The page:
There was a time after the market crash in 2008 that up to 70% of our buyers were purchasing foreclosure properties and realizing handsome profits within a few short years. Today many buyers think buying a foreclosure property means getting a good deal, but unfortunately that is no longer guaranteed as foreclosure prices are now typically within 10% of market value.
Many real estate agents are resistant to working foreclosure listings because it can mean delayed responses from the banks, long closing times, additional paperwork, multiple offers, and frustrated buyers.
Foreclosure properties consist of short sales and bank owned properties. With a short sale the home owner is in default but the bank doesn’t own the property yet as the home owner is still in title. There is no guarantee that an offer on a short sale will be approved by the bank and often times the bank will counter the price above the seller’s asking price.
Foreclosures listings are not as common as they were after the market crash. Bank owned listings made up less than 4% of the new listings in April 2016 and short sales listings made up less than 1%. In April 2009 new foreclosure listings made up 31% of the new listings. This is good news for traditional sellers as their home prices rise and their marketing time decreases with less foreclosure listings available.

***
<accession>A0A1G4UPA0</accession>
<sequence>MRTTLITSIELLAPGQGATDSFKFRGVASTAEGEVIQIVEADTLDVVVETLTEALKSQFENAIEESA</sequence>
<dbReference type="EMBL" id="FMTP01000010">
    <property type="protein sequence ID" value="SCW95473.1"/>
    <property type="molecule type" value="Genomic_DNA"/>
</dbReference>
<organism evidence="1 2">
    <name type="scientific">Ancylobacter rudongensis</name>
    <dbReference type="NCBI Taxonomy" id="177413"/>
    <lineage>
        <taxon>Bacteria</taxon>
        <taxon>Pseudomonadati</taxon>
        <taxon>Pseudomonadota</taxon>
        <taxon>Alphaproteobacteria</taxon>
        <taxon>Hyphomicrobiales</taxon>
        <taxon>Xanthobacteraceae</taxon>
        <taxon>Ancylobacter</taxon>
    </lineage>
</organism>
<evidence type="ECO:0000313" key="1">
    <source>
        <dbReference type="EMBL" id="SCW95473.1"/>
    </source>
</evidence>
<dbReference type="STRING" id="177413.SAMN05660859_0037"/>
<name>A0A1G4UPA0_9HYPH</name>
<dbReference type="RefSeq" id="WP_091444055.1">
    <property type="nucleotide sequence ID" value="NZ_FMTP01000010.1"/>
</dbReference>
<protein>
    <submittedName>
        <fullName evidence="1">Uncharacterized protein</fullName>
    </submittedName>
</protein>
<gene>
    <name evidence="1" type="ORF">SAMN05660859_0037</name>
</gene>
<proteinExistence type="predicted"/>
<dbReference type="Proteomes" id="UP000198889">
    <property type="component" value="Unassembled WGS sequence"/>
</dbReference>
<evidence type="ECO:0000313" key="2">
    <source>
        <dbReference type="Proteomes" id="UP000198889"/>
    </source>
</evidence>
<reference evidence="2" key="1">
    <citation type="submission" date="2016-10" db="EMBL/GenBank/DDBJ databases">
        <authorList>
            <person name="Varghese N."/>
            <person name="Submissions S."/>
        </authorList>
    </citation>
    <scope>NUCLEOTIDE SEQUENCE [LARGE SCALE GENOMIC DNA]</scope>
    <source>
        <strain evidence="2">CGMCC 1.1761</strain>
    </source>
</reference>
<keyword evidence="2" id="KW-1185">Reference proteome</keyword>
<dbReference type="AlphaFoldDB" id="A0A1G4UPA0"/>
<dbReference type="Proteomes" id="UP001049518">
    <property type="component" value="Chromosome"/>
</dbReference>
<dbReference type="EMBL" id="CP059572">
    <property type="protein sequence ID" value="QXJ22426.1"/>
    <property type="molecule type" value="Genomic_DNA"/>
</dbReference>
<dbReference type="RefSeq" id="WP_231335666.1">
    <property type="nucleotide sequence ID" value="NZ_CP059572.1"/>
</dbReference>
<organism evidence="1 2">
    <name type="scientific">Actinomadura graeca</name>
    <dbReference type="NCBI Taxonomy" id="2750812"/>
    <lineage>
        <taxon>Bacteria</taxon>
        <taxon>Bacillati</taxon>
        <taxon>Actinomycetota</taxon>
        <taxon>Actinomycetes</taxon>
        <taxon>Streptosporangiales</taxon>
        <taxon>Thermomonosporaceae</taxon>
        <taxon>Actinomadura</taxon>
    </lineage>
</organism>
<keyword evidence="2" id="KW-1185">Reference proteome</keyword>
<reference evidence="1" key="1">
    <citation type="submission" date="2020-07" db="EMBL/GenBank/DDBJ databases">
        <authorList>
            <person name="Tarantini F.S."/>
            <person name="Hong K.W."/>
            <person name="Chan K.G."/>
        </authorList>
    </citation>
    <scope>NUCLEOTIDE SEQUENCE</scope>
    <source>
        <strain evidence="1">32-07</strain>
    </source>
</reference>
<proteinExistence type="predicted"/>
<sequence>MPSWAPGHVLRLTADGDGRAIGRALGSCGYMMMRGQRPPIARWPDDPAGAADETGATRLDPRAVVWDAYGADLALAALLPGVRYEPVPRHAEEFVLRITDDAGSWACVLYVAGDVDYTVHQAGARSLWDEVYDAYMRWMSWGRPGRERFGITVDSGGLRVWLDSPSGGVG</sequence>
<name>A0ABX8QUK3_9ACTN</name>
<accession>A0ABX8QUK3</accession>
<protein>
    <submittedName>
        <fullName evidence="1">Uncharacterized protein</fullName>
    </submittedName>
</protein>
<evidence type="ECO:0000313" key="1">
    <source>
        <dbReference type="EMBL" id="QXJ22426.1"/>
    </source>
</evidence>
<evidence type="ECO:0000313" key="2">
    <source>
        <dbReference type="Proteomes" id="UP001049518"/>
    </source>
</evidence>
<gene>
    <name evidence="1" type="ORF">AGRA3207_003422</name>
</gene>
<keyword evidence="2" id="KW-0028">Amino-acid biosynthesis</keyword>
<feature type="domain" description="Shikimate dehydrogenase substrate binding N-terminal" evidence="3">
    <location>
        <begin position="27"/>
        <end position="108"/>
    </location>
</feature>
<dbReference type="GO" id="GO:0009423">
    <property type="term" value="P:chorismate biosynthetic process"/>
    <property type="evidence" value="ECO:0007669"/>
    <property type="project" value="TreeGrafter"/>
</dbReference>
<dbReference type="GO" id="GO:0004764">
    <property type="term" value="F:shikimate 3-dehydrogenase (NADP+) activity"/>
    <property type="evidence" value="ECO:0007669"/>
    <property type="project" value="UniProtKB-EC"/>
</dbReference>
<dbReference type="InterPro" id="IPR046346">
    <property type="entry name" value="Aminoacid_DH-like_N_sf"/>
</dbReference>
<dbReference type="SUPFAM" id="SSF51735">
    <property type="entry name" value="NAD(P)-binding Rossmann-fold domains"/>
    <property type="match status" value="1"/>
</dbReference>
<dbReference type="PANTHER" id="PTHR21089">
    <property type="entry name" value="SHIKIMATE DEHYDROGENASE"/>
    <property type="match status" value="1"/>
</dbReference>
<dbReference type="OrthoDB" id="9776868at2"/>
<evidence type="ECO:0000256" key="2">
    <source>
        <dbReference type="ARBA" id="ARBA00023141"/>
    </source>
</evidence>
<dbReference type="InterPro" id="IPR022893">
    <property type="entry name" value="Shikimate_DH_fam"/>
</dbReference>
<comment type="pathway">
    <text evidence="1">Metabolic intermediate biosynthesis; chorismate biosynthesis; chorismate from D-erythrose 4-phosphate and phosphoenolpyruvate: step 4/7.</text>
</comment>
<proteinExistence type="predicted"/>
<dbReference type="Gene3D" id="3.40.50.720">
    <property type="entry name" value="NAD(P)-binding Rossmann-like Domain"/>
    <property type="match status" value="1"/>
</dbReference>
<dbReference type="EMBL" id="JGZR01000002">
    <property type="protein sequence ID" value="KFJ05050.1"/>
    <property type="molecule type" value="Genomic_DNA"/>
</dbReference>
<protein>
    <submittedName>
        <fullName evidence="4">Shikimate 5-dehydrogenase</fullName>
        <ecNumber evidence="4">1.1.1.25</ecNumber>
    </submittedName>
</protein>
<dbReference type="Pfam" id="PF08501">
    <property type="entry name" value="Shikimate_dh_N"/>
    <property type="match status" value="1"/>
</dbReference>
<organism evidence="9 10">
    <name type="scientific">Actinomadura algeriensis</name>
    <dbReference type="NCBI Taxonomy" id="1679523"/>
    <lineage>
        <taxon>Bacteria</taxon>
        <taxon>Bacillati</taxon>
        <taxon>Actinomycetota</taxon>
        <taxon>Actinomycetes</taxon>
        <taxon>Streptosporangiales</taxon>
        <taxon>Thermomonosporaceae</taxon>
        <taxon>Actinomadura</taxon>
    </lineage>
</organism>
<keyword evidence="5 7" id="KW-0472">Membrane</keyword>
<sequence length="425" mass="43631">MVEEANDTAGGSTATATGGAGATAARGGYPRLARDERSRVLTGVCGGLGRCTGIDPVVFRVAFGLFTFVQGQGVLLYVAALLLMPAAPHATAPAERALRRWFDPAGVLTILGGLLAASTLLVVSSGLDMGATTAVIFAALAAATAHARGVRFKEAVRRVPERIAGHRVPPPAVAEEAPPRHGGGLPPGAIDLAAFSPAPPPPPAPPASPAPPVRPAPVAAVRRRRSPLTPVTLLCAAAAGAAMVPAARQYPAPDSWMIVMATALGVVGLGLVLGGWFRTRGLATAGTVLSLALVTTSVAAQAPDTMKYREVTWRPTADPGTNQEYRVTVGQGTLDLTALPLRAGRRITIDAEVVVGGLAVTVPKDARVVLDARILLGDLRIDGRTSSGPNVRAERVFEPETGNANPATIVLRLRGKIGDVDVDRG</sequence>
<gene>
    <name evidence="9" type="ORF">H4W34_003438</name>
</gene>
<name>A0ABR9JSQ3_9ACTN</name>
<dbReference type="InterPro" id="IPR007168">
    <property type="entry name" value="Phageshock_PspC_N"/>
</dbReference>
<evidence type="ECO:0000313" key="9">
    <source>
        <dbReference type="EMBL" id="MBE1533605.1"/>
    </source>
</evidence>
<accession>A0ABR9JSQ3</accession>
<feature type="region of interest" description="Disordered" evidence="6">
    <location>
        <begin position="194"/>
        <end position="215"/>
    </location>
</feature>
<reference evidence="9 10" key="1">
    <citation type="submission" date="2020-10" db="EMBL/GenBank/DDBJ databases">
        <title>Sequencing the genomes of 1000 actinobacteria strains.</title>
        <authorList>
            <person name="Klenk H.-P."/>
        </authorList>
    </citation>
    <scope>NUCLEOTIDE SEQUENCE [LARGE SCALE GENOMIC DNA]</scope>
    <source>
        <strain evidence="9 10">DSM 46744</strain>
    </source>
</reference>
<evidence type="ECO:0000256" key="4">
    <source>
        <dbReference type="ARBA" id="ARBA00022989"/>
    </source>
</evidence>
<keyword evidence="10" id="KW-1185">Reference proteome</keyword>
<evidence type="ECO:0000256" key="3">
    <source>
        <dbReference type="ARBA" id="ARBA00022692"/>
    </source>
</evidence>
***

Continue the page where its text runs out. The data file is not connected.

Last weekend I showed 2 bank owned properties and both were priced below market value, which was enticing to my clients, but the condition of the properties was less than desirable, and not worth making an offer on. It is not uncommon for homeowners stop making repairs on their home when they can no longer make the mortgage payment. In most cases banks will sell the properties “as is”, but in some cases they renovate them, if they believe they can profit from the improvements.
Another client of mine was adamant about purchasing a bank owned property, which we successfully accomplished after submitting 3 different offers and competing in multiple offers. The bank would not accept an offer below list price, or contingent on the successful closing of their home, and they wanted a guaranteed closing in 30 days or less. The buyers were allowed to do an inspection to make sure they wanted to purchase it, but they had to buy it “as is”.
An experienced real estate agent can help you determine if purchasing a foreclosure property is in your best interest.
Ask the Real Estate Agent is a weekly column by Cheryl Kempenich of Coldwell Banker Burnet, who lives and offices in the Chisago Lakes Area. Submit your questions to email@example.com. All information is deemed reliable but not guaranteed. For legal assistance consult an attorney